Fetal Alcohol Syndrome Research Conducted at UVM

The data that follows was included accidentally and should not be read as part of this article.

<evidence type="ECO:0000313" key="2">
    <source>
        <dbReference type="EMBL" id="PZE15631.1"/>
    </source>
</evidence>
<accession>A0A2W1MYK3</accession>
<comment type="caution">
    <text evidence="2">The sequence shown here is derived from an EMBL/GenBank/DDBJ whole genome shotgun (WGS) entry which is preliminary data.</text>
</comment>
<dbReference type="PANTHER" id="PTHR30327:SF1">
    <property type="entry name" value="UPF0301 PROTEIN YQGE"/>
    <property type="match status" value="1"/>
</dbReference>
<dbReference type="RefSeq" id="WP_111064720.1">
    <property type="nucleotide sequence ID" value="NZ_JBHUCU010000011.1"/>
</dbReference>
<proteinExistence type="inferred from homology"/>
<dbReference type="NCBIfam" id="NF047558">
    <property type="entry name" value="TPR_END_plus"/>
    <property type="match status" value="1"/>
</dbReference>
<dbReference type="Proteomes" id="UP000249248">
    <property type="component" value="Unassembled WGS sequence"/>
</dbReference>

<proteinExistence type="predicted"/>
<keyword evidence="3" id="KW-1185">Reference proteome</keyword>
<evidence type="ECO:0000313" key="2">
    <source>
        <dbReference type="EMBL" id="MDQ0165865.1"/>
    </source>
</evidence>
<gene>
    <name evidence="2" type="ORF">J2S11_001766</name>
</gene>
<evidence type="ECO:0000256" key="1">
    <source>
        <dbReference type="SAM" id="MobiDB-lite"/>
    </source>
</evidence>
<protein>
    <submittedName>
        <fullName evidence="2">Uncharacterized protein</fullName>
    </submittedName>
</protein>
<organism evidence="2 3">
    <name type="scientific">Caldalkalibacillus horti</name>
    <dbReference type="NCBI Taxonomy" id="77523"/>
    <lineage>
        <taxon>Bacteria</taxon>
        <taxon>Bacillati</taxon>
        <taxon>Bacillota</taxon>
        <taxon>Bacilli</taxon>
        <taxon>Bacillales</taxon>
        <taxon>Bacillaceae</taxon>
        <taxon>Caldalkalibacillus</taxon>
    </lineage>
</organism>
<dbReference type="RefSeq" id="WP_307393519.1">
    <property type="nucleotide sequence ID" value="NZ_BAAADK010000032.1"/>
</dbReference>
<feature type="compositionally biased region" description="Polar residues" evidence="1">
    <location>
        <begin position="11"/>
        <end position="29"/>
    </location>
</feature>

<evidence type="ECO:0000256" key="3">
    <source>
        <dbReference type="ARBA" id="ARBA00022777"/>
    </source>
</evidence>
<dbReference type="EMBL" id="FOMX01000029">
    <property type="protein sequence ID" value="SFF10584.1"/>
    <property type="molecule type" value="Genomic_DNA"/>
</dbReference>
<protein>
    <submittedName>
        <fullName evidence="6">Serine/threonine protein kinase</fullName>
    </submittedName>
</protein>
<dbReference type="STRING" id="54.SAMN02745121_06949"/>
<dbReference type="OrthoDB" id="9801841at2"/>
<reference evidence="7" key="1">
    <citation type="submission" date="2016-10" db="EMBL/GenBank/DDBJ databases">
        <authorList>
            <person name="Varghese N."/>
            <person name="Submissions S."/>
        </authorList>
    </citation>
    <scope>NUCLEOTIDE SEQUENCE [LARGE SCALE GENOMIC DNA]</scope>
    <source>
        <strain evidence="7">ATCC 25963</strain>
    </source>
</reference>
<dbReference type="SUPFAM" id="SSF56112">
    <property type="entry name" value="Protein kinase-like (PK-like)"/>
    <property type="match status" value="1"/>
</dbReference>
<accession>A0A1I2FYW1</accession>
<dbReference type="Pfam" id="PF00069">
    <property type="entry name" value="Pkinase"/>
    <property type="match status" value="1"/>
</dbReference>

Currently, Professor John Green, of the UVM Psychology Department, is leading a study on fetal alcohol syndrome. Professor Green’s research is examining the long-term effects of early exposure to alcohol. The research was developed by Professor Green during his post-doctoral fellowship at Indiana University and has been on going for five years. Fetal alcohol syndrome, or FAS, can result in both mental and physical birth defects such as facial deformities, growth deficits, organ defects, behavioral abnormalities, visual and hearing complications, and mental retardation. The research is focusing on the long-term effects that early exposure to alcohol has on the cerebellum, an area of the brain that is important in motor learning. The cerebellum is located in the lower back area of the brain. It is responsible for the coordination and control of voluntary movements and motor skills, such as walking, posture, and speech as well as some cognitive learning. Recent studies have shown that the cerebellum may also be responsible for the control of emotions, attention, and muscle tone as well. The hypothesis of the experiment is that during critical periods of development, alcohol exposure can lead to permanent alterations or damage to the cerebellum. Such damages or alterations would include loss of or change in certain behaviors, changes in the physiology and structure of the cerebellum, and the loss of neurons in the cerebellum. The study itself involved exposing rat pups to alcohol. This is because a newborn rat’s brain is at the development stage equivalent to one of a human fetus in the third trimester. In this experiment, there are two groups of rats. One group of rats receives alcohol, while the other does not. Whether or not the rats receive alcohol is the independent variable of the experiment. Afterwards, when the rats reach an adult stage, they are tested on a simple motor learning task that requires the use of the cerebellum. In some cases, neural activity in the cerebellum is monitored during the learning of the assigned task. The dependent variable of this experiment is the rat’s ability to learn and the number of existing neurons in the cerebellum. Professor Green hopes that UVM students can benefit from his research as well. The study is relevant to students because it shows how and when alcohol consumption is harmful to a developing fetus during pregnancy. The results of this study will be able to show how function is impaired by developmental alcohol exposure. Professor Green hopes that further research will be able to help examine ways to improve function based on what is learned from his research. Through his research, Professor Green hopes to increase the understanding of fetal alcohol syndrome and the damage that it causes.